Well, it had to happen! After such a great run weather-wise, today was one of those days we should have just done something else!
With a big storm front coming thru on Thursday evening, and another at about 3am this morning the weather reports were conflicting, some said light winds some said strong winds…. Well we found out which ones were right.
Well, we hit the river at KOM at around 8am with the temperature in the high teens and the wind around 15-20km/h. It was not too bad
and made our way the few km around to Lock 3
And again inside the lock chamber
We dropped down 3.8M – the highest drop so far. Now the astute would notice that we are sitting inside a concrete bunker, that is protected all around – but the wind was playing havoc – and yes, even in the lock chamber was showing it’s effects.
It is always a bit special as the doors open and we see what is waiting on the other side. Again, it still looked OK.
But at this point we were certainly noticing the wind was stronger than earlier. It was not the millpond of the earlier days, but still nothing to worry about.
We kept going down to the Overland Corner boat ramp.
After we hit the river again, we were directly into a bit of wind, and we see our first cliffs that are not the distinctive red we had become accustomed to seeing – the first of the yellow cliffs.
As we progressed along the straight the wind and fetch were getting a bit stronger – and within about 1km, Brad had pulled away a little from me and after passing a red buoy in the river, then passed it again as I was blown backwards! – yep, I thought I was paddling forward, but the GPS was showing 2km/h while I was going backwards in the wind! I decided to pull over and make a decision as to what to do.
When I checked, It was about 25 minutes to paddle just over 1km!
The photo doesn’t do it justice – the wind was well over 30km/h and gusting probably to 40+ and more than several times I was burying the front of the boat under the fetch (Fetch – the waves generated by wind on a river or lake).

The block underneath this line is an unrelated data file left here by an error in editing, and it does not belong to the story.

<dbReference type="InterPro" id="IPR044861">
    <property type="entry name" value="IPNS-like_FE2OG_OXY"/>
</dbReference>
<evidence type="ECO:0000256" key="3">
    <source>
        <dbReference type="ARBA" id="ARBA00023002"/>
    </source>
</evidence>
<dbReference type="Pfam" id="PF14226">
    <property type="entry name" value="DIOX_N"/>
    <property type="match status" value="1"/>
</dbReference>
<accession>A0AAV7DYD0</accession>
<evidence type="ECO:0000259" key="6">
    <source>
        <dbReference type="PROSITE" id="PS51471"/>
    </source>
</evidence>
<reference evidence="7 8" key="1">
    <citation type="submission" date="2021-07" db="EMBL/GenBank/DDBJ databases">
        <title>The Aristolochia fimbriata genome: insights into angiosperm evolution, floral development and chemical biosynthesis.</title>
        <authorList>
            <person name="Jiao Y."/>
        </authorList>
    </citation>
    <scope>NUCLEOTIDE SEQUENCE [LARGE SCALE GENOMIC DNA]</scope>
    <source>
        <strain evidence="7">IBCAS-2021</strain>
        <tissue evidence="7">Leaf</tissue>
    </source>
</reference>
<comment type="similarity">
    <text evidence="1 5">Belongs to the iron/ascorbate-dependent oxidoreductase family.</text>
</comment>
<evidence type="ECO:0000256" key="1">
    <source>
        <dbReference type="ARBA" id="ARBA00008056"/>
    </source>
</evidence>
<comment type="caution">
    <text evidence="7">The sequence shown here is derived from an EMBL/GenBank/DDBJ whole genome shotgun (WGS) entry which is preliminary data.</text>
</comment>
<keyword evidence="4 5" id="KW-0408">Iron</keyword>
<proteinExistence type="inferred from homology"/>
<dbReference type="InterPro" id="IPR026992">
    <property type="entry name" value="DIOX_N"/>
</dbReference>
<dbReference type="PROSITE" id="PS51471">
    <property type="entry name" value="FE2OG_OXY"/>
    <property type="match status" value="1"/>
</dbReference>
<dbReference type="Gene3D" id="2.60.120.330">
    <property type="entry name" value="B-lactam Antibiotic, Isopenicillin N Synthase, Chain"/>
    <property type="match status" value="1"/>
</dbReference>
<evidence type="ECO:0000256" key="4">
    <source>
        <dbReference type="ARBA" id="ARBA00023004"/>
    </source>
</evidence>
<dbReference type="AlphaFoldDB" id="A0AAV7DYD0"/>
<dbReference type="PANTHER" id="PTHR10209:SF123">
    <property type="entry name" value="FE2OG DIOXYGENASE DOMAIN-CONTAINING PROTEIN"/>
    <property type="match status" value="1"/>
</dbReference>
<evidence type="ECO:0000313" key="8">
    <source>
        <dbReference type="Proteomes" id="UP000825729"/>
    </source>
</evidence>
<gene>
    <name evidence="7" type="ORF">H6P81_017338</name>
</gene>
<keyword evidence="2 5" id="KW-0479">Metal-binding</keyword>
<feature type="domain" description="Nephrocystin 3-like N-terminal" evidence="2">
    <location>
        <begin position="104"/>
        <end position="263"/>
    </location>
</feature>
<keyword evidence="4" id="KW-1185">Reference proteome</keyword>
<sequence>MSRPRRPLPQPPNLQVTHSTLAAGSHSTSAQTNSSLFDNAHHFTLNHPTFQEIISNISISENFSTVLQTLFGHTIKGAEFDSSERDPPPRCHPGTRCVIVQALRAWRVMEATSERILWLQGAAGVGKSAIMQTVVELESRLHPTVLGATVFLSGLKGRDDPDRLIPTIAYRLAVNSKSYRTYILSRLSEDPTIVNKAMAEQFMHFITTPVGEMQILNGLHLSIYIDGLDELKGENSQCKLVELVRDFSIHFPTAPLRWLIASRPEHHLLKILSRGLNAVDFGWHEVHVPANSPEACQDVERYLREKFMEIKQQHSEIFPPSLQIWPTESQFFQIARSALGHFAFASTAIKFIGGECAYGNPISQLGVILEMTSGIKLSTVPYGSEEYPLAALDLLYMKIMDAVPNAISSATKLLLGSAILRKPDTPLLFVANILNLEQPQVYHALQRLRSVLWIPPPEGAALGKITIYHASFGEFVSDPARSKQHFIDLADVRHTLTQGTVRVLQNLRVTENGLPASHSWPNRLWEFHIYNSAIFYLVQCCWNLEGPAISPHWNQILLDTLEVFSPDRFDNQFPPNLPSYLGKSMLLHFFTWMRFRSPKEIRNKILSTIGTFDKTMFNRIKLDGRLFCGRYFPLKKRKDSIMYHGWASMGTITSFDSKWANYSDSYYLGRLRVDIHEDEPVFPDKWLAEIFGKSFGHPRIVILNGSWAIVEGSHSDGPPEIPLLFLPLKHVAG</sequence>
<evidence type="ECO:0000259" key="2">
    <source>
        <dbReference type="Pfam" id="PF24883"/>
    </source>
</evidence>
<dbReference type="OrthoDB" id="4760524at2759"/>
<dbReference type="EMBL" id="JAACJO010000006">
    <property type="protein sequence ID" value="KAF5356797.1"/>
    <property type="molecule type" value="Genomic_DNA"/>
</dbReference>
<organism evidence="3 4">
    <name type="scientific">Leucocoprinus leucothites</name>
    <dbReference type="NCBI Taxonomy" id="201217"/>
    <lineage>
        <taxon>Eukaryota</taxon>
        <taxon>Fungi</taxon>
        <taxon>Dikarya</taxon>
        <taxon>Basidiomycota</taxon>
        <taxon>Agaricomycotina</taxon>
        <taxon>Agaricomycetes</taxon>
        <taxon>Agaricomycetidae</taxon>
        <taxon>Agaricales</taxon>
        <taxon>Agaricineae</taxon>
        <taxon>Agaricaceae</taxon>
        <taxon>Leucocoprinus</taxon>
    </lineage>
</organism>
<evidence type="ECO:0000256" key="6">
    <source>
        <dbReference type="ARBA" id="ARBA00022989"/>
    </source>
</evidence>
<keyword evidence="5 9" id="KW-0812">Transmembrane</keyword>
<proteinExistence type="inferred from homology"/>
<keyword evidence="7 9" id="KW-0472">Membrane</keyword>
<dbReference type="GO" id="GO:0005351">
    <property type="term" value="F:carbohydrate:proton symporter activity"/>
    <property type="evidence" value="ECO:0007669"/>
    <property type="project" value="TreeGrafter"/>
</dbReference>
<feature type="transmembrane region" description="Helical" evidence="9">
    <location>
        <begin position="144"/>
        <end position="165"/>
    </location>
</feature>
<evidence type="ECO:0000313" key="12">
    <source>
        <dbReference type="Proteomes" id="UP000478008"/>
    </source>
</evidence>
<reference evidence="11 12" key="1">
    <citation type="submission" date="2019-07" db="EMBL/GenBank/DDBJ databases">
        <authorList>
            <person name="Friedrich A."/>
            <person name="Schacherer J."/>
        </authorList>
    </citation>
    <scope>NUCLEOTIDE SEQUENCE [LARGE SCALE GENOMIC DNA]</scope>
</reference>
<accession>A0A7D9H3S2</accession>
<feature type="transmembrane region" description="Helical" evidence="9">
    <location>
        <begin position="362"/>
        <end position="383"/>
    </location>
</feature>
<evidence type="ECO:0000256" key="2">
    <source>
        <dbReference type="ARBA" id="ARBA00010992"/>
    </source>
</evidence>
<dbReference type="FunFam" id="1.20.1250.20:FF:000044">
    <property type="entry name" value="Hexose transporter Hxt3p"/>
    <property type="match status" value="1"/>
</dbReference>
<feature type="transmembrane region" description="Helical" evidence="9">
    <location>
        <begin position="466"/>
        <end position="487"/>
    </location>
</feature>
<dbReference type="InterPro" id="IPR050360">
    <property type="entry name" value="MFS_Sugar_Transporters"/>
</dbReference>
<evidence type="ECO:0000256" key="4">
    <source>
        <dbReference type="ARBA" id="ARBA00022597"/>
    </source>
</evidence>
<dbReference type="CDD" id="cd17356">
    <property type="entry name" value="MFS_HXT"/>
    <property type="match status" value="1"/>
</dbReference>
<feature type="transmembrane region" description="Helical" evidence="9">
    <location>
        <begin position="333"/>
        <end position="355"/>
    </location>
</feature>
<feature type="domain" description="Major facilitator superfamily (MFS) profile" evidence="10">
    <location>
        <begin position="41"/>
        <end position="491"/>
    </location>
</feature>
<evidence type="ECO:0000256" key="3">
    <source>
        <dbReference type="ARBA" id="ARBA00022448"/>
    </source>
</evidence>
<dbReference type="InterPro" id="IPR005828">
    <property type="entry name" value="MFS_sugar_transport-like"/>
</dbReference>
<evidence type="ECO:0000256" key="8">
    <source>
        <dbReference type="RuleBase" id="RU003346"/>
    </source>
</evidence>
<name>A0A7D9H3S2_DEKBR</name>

Brad noticed that I was not with him and he had stopped on the other side of the river about 500m downstream. He came back to where I was and we literally watched the water for a while to try and decide if it was abating or increasing – and hence go on or turn back.
Well, it did die down and we hit the river again and made another 1.5km or so before the gusts were again increasing and we stopped, yet again.
Yet again, the photo doesn’t really show how strong it was – and we were about 1.5km from making a turn in the river, but I was right on my limits in these conditions and no matter what we have to consider our personal safety above making the distance.
If you look at the rushes you can get a bit of an idea about the wind, they normally stand straight up, not bending nearly to flat!
With the wind still blowing in the 30km/h+ and then the gusts even stronger, we made the call that the 3km back to Overland corner was probably the right choice today.
Of course, Brad, who is an ocean paddler loved it! wind at his back and rolling waves to “surf” he was loving it! But, I was feeling a little on edge and it still took a bit of effort to keep the wind to my back and not take an unplanned swim!
We made it the 3km back in about 20 minutes – what had taken us about 45-50 minutes of paddling into it!
Conspicuous by their absence we did not see a single river marker today.
This part of the river – especially the high red cliffs we could just see is what I remember from this part of the river and something I was really looking forward to!
Well, the weather reports for tomorrow are for winds under 10km/h – so lets hope we can get back out there and get more than another 15km down the river tomorrow.